Maoists support Kashmiris, call strike

Times of India,  September 27, 2010

NEW DELHI: In an attempt to show solidarity with protesting Kashmiris who have been demanding “azadi” and attacking security forces, Maoists have called for a 24-hour bandh in six states on September 30.

In a statement dated September 23, the CPI (Maoist) said September 30 will be observed as a bandh in six states — Bihar, Jharkhand, West Bengal, Chhattisgarh, Andhra Pradesh and Orissa — and also in Gadchiroli, Gondia and Chandrapur districts of Maharashtra and Balaghat in Madhya Pradesh in protest “against the killing of Kashmiri youth by security forces since June 11”.

The statement was issued by Abhay, spokesperson of the central committee, and Anand, central regional bureau spokesperson. The party said there would be a “closedown of all rail and road traffic, banks, government and private offices, industries, educational institutions and business establishments”. “We are excluding essential services like hospitals and other services from this bandh call,” the statement said.

The statement justified the stone-pelting in Kashmir and called it democratic. It has been a Maoist strategy to join forces with all manner of protests, particularly if they are directed against the state.

In their attempt to gain support from Kashmiris, the party demanded “immediate end to massacres by Indian armed forces in Kashmir, withdrawal of military and paramilitary forces, repeal of AFSPA, plebiscite for Kashmiris and release of all political prisoners”. Continue reading

India: Bihar police in no mood to fight the Naxals

Tehelka Magazine, Vol 7, Issue 37,  September 18, 2010

Broken will -- Members of the Bihar Special Auxiliary Police look desolate while taking a break from Naxal ops

YOU DID nothing for me. The police and the government did nothing to rescue me. My family negotiated with the Naxals for my release. I am pleading with folded hands, please let me go home. I will not accompany you to the police station. I don’t want to be in the police.” –Sub-Inspector Abhay Yadav to Lakhisarai Superintendent of Police, Ranjit Kumar Mishra, after the Maoists released him on 6 September.

Eventually Lakhisarai’s new SP forced Abhay, Rupesh Sinha and Mohammad Ehsan Khan, the three surviving policemen from the abductors, to take a detour to the police station for a debrief session. These policemen survived an eight-day ordeal as captives of the People’s Liberation Guerrilla Army (PLGA) in Lakhisarai, Bihar. The PLGA is the armed wing of the Communist Party of India (Maoist), popularly known as Naxals.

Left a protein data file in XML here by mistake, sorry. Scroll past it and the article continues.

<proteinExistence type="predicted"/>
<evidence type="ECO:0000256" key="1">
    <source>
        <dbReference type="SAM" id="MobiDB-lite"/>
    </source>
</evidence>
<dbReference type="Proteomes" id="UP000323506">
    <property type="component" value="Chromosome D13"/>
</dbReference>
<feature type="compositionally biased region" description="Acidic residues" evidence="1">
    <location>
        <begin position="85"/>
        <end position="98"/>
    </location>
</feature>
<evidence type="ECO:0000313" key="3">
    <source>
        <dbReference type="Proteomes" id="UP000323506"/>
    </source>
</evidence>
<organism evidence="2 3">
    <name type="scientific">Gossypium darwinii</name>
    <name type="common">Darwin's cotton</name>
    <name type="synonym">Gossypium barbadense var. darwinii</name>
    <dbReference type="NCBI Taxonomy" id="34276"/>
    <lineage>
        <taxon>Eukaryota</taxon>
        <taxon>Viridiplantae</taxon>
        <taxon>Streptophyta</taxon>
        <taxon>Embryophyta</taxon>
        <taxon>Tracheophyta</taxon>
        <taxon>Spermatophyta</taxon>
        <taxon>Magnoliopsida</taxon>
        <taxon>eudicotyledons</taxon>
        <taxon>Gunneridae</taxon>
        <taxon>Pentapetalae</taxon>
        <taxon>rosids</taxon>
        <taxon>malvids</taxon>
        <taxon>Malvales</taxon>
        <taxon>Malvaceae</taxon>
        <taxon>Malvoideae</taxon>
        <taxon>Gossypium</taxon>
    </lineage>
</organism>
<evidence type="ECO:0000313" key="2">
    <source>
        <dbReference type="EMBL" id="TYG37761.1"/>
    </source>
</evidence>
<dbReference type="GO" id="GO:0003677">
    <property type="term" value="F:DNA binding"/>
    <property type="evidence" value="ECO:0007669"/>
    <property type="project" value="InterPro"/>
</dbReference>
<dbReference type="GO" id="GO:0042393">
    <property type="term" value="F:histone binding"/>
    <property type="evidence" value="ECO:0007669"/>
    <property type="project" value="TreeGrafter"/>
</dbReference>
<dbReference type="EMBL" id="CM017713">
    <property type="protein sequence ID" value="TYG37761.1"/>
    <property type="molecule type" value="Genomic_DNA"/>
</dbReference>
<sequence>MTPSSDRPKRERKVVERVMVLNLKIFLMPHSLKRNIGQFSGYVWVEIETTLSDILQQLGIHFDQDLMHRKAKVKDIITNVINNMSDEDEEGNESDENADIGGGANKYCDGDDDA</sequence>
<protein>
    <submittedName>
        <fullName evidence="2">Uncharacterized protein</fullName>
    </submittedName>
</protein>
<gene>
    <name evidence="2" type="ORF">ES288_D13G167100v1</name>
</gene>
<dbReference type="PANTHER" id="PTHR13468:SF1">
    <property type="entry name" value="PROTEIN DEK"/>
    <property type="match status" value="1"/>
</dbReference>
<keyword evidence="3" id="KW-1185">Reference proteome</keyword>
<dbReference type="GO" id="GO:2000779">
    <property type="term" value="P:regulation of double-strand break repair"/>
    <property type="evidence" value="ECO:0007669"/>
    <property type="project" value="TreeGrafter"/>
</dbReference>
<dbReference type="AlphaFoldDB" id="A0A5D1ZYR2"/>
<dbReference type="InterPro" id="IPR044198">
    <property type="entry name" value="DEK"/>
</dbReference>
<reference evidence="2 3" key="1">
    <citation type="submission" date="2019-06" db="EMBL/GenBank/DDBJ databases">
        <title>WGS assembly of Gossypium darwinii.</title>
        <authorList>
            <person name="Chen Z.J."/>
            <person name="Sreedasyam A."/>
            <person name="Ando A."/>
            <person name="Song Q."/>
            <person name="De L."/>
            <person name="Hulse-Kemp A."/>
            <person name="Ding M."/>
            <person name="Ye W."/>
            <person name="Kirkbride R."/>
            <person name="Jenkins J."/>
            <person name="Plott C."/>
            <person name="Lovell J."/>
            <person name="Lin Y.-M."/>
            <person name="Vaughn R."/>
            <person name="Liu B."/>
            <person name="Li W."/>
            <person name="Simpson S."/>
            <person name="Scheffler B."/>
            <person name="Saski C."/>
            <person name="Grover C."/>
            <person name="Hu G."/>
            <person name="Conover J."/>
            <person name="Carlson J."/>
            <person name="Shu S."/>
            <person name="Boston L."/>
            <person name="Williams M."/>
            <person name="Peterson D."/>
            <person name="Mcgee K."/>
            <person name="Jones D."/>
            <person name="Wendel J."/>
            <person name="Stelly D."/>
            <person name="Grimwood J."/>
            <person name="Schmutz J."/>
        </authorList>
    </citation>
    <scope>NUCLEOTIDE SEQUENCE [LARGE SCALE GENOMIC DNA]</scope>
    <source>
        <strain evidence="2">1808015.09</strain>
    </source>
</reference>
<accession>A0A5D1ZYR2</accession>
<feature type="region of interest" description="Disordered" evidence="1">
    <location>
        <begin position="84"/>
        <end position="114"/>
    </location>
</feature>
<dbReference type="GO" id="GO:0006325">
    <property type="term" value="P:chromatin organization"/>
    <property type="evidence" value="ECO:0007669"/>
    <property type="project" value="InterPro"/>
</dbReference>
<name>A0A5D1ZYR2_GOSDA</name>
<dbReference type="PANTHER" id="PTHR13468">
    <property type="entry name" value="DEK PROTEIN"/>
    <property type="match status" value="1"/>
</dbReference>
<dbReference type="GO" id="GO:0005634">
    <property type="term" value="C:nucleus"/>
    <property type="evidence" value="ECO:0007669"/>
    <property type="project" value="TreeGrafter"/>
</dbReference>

It is unlikely that Abhay will give up his job. Employment in the government service, especially the police, is coveted because it brings in unaccounted wealth. “I want to leave my job. But my family will decide,” he says. “Dheeraj Rakhiye” (Please be patient). These words were used every time a police officer spoke to those in the lower ranks. But each expression brought despair and a sense of inadequacy to the policemen in Lakhisarai, Jamui, Munger and Banka.

In some areas of the dense hills connecting these districts, several teams of the Bihar Police and the CRPF staged short bursts of combing operations to trace the kidnapped policemen. Some, like Jawaharlal Singh, assistant sub-inspector, Jamui Police Station, berated curious villagers: “Your netas are responsible for Naxalism. They create the problem, they use Naxals for political one-upmanship and we have to face the brunt of it.”

Several policemen, overwhelmed by the killing of Lucas Tete, admitted that the writ of the government runs dry across a large swath of Lakhisarai. Tete was killed when the state government refused to release eight imprisoned Naxal commanders. Continue reading

Madrassas exploit child labor in India

Tehelka Magazine, September 11, 2010

Lost Children of the Prophet

Madrassas are the cornerpiece of Muslim community life. In a disturbing twist, some of them are being used as transit shelters for child trafficking. Or worse, doubling up as sweatshops themselves. NEHA DIXIT reports

Lost Children of the Prophet

IN SHAKURPUR Basti, a teeming Muslim-dominated, workingclass neighbourhood in North Delhi, there is a four-storey building with a mosque on the ground floor. This is the Darul Ujloom Nizamia Ghausul Uloom Madrassa. On the face of it, there is nothing to set this madrassa apart from an estimated 35,000 madrassas in the country. But unknown to the community, the Darul Ujloom madrassa is subverting its foundational pact with both Allah and his followers.